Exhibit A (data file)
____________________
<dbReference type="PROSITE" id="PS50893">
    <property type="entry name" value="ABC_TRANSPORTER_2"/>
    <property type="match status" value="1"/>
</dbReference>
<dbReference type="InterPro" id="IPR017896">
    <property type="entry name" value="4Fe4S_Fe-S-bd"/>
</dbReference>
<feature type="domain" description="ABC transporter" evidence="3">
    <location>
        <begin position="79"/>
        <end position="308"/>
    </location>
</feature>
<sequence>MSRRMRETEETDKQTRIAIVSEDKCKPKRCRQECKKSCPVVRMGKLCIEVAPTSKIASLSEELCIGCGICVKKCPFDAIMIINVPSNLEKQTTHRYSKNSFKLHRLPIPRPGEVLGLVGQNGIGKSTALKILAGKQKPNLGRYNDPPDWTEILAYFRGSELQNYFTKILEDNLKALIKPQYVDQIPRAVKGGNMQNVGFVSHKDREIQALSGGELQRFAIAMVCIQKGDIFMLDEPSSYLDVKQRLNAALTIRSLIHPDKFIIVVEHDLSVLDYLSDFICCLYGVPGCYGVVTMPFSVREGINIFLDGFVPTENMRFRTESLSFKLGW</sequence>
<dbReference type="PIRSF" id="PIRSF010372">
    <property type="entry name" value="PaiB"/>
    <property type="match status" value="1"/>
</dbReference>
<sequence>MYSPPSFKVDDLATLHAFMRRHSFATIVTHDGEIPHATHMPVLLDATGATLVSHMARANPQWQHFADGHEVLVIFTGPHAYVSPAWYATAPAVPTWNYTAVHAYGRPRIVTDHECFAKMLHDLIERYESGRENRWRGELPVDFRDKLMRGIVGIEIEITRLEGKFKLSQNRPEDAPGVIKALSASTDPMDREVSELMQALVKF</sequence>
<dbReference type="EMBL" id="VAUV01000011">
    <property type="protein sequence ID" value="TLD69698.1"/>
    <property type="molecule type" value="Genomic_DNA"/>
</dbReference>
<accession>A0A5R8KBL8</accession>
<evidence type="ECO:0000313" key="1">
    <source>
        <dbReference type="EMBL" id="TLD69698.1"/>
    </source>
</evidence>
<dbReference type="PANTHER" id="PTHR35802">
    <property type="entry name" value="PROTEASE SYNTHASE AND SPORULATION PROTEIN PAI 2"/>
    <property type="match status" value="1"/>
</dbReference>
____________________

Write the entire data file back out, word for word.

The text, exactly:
<dbReference type="PROSITE" id="PS50893">
    <property type="entry name" value="ABC_TRANSPORTER_2"/>
    <property type="match status" value="1"/>
</dbReference>
<dbReference type="InterPro" id="IPR017896">
    <property type="entry name" value="4Fe4S_Fe-S-bd"/>
</dbReference>
<feature type="domain" description="ABC transporter" evidence="3">
    <location>
        <begin position="79"/>
        <end position="308"/>
    </location>
</feature>
<sequence>MSRRMRETEETDKQTRIAIVSEDKCKPKRCRQECKKSCPVVRMGKLCIEVAPTSKIASLSEELCIGCGICVKKCPFDAIMIINVPSNLEKQTTHRYSKNSFKLHRLPIPRPGEVLGLVGQNGIGKSTALKILAGKQKPNLGRYNDPPDWTEILAYFRGSELQNYFTKILEDNLKALIKPQYVDQIPRAVKGGNMQNVGFVSHKDREIQALSGGELQRFAIAMVCIQKGDIFMLDEPSSYLDVKQRLNAALTIRSLIHPDKFIIVVEHDLSVLDYLSDFICCLYGVPGCYGVVTMPFSVREGINIFLDGFVPTENMRFRTESLSFKLGW</sequence>
<dbReference type="PIRSF" id="PIRSF010372">
    <property type="entry name" value="PaiB"/>
    <property type="match status" value="1"/>
</dbReference>
<sequence>MYSPPSFKVDDLATLHAFMRRHSFATIVTHDGEIPHATHMPVLLDATGATLVSHMARANPQWQHFADGHEVLVIFTGPHAYVSPAWYATAPAVPTWNYTAVHAYGRPRIVTDHECFAKMLHDLIERYESGRENRWRGELPVDFRDKLMRGIVGIEIEITRLEGKFKLSQNRPEDAPGVIKALSASTDPMDREVSELMQALVKF</sequence>
<dbReference type="EMBL" id="VAUV01000011">
    <property type="protein sequence ID" value="TLD69698.1"/>
    <property type="molecule type" value="Genomic_DNA"/>
</dbReference>
<accession>A0A5R8KBL8</accession>
<evidence type="ECO:0000313" key="1">
    <source>
        <dbReference type="EMBL" id="TLD69698.1"/>
    </source>
</evidence>
<dbReference type="PANTHER" id="PTHR35802">
    <property type="entry name" value="PROTEASE SYNTHASE AND SPORULATION PROTEIN PAI 2"/>
    <property type="match status" value="1"/>
</dbReference>